Diary from a Week in Practice
FREE PREVIEW Log in or buy this issue to read the full article. AAFP members and paid subscribers get free access to all articles. Subscribe now.
FREE PREVIEW Subscribe or buy this issue. AAFP members and paid subscribers get free access to all articles.
Am Fam Physician. 2000 Sep 1;62(5):1003-1006.
“Doc,” exclaimed the happy patient, “I did it myself. I'm as good as you are.” This elderly man was described by WLL in a past edition of “Diary” (September 15, 1994). He was WLL's first “cure” of benign positional vertigo (BPV) using the Epley maneuver. The “canalith repositioning procedure” is for the in-office treatment of BPV. WLL reported that “this maneuver is extremely easy to perform, takes less than 10 minutes, usually causes no patient discomfort, requires no medication and was learned by reading a single paper from the literature.” He has found that in many cases, the symptoms are immediately quelled by the procedure. Now comes a report that patients can perform a modification of this procedure themselves (Neurology 1999;53:1358–60). According to the report, symptoms resolved within seven days in 18 of 28 patients (64 percent) who performed a modified version of the Epley procedure three times a day until the BPV was gone. Instructions and diagrams can be found at a Web site (http://www.charite.de/ch/neuro/vertigo.html). You can choose instructions depending on whether the right or left ear is affected. A more detailed review of the Epley procedure can be found in the New England Journal of Medicine (1999;341:1590–6).
WLL remembers a case he was involved in several years ago. Although a mystery then, it seems much clearer now. At that time, the young couple who had sat in front of WLL was frustrated. Although they had previously achieved pregnancy quickly and already had two children, they had been trying to conceive again for more than a year without success. The only change in their history was his hypertension (well-controlled with a low-dose, sustained-release formulation of nifedipine). He had improved his nutrition and his weight. Physicians' Desk Reference indicated no sexual or reproductive effects of nifedipine. The couple wanted something done. WLL decided to temporize and suggested that the husband consider a trial period off the nifedipine. His blood pressure stayed normal off the medication, and her pregnancy test was positive within three months. WLL didn't think about this case again until he read about a presentation given at the American Society for Reproductive Medicine that discussed the reversible male infertility state produced by nifedipine—apparently with few side effects. Researchers say the use of nifedipine produces infertility within one month and the infertility is reversed within three months of stopping the drug.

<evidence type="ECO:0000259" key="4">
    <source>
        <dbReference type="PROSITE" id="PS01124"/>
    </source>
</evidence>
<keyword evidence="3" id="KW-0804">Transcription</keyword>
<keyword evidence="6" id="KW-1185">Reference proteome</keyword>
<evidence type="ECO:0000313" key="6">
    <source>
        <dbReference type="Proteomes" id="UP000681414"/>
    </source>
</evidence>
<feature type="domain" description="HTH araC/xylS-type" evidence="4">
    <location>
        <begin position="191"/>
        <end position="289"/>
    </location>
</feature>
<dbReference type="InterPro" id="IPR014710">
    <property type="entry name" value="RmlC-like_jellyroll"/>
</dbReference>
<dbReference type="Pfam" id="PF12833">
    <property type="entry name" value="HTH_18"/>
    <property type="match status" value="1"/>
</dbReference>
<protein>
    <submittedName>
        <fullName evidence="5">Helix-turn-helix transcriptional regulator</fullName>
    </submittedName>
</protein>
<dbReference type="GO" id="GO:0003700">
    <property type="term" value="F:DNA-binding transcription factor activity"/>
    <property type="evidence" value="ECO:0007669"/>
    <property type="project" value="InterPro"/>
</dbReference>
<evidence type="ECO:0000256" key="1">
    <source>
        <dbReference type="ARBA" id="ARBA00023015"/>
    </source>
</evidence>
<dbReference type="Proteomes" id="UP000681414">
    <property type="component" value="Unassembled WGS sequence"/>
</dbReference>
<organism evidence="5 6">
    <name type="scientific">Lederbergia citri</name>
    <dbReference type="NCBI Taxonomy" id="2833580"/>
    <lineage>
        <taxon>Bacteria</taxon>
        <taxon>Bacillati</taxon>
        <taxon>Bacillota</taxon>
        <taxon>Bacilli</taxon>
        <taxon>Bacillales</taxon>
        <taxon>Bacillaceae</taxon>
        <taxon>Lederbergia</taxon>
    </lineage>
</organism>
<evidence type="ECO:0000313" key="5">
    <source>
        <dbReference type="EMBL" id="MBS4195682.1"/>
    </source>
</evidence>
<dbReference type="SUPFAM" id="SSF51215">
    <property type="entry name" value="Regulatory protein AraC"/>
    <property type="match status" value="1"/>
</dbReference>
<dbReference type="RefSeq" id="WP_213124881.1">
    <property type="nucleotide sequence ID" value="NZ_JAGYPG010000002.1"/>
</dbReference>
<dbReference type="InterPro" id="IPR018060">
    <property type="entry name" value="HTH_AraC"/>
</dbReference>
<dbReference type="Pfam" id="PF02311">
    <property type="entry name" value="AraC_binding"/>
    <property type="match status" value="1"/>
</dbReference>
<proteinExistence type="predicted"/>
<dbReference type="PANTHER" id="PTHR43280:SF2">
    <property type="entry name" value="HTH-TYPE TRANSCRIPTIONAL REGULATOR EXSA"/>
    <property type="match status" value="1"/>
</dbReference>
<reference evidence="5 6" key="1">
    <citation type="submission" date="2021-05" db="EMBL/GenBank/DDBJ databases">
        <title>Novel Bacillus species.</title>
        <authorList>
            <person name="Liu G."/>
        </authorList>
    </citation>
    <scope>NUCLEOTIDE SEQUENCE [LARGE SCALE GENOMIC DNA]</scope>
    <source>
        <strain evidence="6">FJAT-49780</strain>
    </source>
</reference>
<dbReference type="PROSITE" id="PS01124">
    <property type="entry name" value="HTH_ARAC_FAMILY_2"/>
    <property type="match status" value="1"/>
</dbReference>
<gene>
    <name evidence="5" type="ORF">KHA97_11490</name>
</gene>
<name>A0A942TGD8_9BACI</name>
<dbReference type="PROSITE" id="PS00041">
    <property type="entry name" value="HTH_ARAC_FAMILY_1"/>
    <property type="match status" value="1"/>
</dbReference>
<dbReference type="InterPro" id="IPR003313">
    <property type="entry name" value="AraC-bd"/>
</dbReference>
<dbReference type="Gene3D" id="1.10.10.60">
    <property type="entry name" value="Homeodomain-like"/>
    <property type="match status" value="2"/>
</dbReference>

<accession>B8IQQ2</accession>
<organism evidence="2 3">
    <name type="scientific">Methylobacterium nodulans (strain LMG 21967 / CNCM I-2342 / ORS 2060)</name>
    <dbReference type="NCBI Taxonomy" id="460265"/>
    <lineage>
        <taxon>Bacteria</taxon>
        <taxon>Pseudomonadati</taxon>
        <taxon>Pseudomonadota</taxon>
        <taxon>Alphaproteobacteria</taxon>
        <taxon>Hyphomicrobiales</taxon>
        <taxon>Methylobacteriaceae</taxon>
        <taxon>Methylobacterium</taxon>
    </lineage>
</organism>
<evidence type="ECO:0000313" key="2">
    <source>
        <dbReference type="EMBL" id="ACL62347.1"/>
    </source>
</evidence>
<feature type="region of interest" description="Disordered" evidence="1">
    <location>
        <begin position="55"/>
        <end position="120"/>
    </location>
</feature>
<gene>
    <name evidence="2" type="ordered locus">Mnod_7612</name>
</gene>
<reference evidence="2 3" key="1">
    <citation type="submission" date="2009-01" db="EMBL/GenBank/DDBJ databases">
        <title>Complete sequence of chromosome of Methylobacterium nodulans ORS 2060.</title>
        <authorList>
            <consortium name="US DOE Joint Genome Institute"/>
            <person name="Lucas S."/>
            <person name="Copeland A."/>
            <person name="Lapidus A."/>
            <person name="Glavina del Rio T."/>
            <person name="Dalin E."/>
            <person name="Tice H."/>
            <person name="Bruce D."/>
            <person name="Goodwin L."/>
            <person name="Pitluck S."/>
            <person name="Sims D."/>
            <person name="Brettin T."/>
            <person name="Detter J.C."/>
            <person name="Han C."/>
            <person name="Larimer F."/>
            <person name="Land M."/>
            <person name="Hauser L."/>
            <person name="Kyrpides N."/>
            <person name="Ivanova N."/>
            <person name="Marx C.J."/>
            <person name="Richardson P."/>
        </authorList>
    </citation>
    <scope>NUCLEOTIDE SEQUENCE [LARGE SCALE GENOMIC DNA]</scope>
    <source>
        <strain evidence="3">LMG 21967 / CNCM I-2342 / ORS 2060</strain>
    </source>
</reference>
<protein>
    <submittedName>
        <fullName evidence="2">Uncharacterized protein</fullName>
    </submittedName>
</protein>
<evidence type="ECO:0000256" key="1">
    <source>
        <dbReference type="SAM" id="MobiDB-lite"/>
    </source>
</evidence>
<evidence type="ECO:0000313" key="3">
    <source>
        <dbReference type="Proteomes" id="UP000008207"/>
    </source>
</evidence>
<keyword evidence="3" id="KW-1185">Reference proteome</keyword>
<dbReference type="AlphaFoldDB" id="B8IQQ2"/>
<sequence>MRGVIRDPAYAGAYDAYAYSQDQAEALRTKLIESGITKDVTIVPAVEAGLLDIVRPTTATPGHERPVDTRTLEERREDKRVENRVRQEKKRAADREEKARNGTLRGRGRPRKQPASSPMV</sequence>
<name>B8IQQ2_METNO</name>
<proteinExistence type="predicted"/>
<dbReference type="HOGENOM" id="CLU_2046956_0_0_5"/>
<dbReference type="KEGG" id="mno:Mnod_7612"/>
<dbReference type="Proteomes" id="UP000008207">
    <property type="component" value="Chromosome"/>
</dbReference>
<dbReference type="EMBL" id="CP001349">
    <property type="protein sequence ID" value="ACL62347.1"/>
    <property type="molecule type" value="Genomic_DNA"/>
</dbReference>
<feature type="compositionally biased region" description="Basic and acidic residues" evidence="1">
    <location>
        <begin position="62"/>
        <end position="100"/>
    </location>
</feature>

“Doc, please let me out of here!” were the words that greeted JTL today while visiting one of his patients during hospital rounds. The patient, a 39-year-old man previously in excellent health, had been admitted with complaint of left-sided facial numbness as well as “pressure” in the upper right arm. A neurologist had been consulted and had ordered a computed tomographic (CT) scan of the head and carotid Doppler studies. As the patient was speaking, JTL could see that there was a definite hemifacial palsy that involved the forehead. JTL recalled the phrase he had heard often from his neuroanatomy professor while he was at George Washington University School of Medicine: “A central 7th [nerve lesion] spares the forehead.” In this patient's case, it was clear that the cause of the symptoms was a peripheral lesion (e.g., Bell's palsy) rather than a central 7th cranial nerve lesion, because of the involvement of the forehead on the affected side. As for the transient right arm complaints, JTL could recall that left-sided facial symptoms do not anatomically correlate with right-sided arm complaints—and the normal head CT scan further proved this point. JTL was happy to let this patient leave the hospital and was not at all surprised to learn the following day that the carotid Doppler study revealed no disease.